Going electric; Maxem

The ‘going electric’ will be different blogs from my usual beat. Not only because they will not be related (directly) to software development, but also because they are opinionated and personal reports; editorials about switching over to an electric car. They will list my personal joys and annoyances about the switch, but I’ll try to be fair and balanced.

Charging at home

The whole topic about charging at home is confusing when you do not own an electric car, and to be honest I still don’t get it 100%. You can charge from any 220 volt socket, but that does not charge very fast, because that power group may be shared with other appliances. So at least it would be wise to dedicate a single 16 amps power group to charging your car. A single dedicated group should put about 40 km of range per hour in your battery pack. Some simplified math then tells us that a 400 km pack will take about a full night’s to charge (I know it’s not linear, but let’s keep this simple). And even though that will suffice for 99% of the use cases, 10 hours for a full charge is quite some time…

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Going electric; AP1 vs AP2

The ‘going electric’ will be different blogs from my usual beat. Not only because they will not be related (directly) to software development, but also because they are opinionated and personal reports; editorials about switching over to an electric car. They will list my personal joys and annoyances about the switch, but I’ll try to be fair and balanced.

Loaner Model S

My own model S is in the shop for some adjustments and I got a four to five years old (I guess) Model S P90D as a loaner. The car has AP1, as I noticed the missing camera’s in the way the environment was shown in the binnacle.

AP1 vs AP2

After having driven over 300 km (200 miles) with it, I found some noticeable differences between AP1 and AP2. Most noticeable is the “follow the car” behaviour; which is visualized on screen by a car turning blue. AP1 seems to prefer following a car over sticking between the lines. When a car is followed, the line markings are often removed from the screen.

This morning I was behind a car and it decided to change lanes, and my Tesla initially attempted to follow him. Very weird, and immediately manually intervened. Don’t know if it would have followed through.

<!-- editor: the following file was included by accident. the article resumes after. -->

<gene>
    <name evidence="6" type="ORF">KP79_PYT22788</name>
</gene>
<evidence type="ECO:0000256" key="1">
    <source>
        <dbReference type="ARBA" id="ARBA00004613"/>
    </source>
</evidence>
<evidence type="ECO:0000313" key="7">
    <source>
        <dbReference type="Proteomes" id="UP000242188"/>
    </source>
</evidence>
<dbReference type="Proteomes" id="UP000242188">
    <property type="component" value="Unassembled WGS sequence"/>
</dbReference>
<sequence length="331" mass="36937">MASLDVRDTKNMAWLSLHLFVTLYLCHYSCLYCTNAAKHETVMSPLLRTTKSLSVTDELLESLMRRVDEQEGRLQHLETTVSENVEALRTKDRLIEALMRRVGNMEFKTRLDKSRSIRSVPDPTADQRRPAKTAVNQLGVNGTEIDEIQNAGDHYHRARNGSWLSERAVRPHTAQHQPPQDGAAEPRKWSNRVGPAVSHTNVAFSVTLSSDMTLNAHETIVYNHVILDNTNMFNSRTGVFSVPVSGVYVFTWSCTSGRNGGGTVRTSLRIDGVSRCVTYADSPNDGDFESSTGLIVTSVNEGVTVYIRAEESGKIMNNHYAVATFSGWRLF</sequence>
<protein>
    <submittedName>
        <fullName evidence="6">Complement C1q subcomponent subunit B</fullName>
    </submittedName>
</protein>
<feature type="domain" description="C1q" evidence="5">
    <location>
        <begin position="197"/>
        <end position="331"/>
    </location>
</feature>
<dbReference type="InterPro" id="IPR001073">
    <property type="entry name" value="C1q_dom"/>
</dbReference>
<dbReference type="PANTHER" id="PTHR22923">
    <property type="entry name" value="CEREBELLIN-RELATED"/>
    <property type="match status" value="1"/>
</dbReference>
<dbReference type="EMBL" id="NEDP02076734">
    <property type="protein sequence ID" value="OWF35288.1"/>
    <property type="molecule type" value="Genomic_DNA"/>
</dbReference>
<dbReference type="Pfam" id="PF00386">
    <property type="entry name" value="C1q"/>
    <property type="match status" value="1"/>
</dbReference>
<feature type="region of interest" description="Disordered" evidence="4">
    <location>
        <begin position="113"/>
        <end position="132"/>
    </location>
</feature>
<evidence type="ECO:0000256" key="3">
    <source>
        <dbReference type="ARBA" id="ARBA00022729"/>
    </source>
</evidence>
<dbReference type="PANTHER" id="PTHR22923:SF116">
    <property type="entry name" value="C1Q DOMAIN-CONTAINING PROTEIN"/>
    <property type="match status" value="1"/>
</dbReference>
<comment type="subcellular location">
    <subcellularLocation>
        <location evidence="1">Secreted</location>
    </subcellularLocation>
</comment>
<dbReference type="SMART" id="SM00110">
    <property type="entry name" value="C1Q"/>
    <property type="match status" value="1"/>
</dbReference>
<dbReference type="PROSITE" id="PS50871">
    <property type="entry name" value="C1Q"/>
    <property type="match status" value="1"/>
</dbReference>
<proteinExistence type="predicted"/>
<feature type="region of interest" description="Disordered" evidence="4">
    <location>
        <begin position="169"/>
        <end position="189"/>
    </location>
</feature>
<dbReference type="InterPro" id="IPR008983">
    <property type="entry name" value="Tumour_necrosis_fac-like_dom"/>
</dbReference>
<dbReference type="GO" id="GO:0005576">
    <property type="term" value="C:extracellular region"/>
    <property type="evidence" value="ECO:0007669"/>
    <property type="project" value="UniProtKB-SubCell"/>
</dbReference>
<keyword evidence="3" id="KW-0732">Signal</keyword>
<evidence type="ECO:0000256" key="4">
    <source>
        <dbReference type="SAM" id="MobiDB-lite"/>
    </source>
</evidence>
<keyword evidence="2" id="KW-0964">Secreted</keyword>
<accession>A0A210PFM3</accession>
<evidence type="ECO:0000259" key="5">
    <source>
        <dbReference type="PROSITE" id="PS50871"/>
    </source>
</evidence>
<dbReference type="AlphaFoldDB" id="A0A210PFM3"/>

This whole follow-the-car (nothing ever turns blue) is not present in AP2. Good call changing that Tesla.

However, from a responsiveness AP1 seems to be quicker. When I indicate that I want to switch lanes, AP1 does this immediately, where AP2 seems to hesitate and feels sluggish in responding. Maybe that is why Elon wants a new AI chip. Although I figure the system has a constant awareness of all surrounding cars and lanes, so asking to switch should not need a complex analysis, the system should know at any time what its options are; I can move left, I can move right, I can brake, I can accelerate, etc. Otherwise it can never properly and quickly respond to unexpected situations (which is what Tesla is aiming for). So asking it to move over, should be instantaneous.

Going electric, the model 3

The ‘going electric’ will be different blogs from my usual beat. Not only because they will not be related (directly) to software development, but also because they are opinionated and personal reports; editorials about switching over to an electric car. They will list my personal joys and annoyances about the switch, but I’ll try to be fair and balanced.

Unexpected encounter

So my model S needed to go to the workshop; it seems my headlights were set a bit high (got a lot of flashes and my g/f complained when I was driving behind her), and there is a faint torquing noise coming from the right A-pillar when I drive on uneven roads. First world problems.

But while waiting on the intake on my S, I was asked if I wanted to take a peek at the Model 3. It has been on tour through Europe lately, but I missed the opportunity when it was at my local Tesla shop. So I was quite pleased with his suggestion and eagerly said yes.

Continue reading “Going electric, the model 3”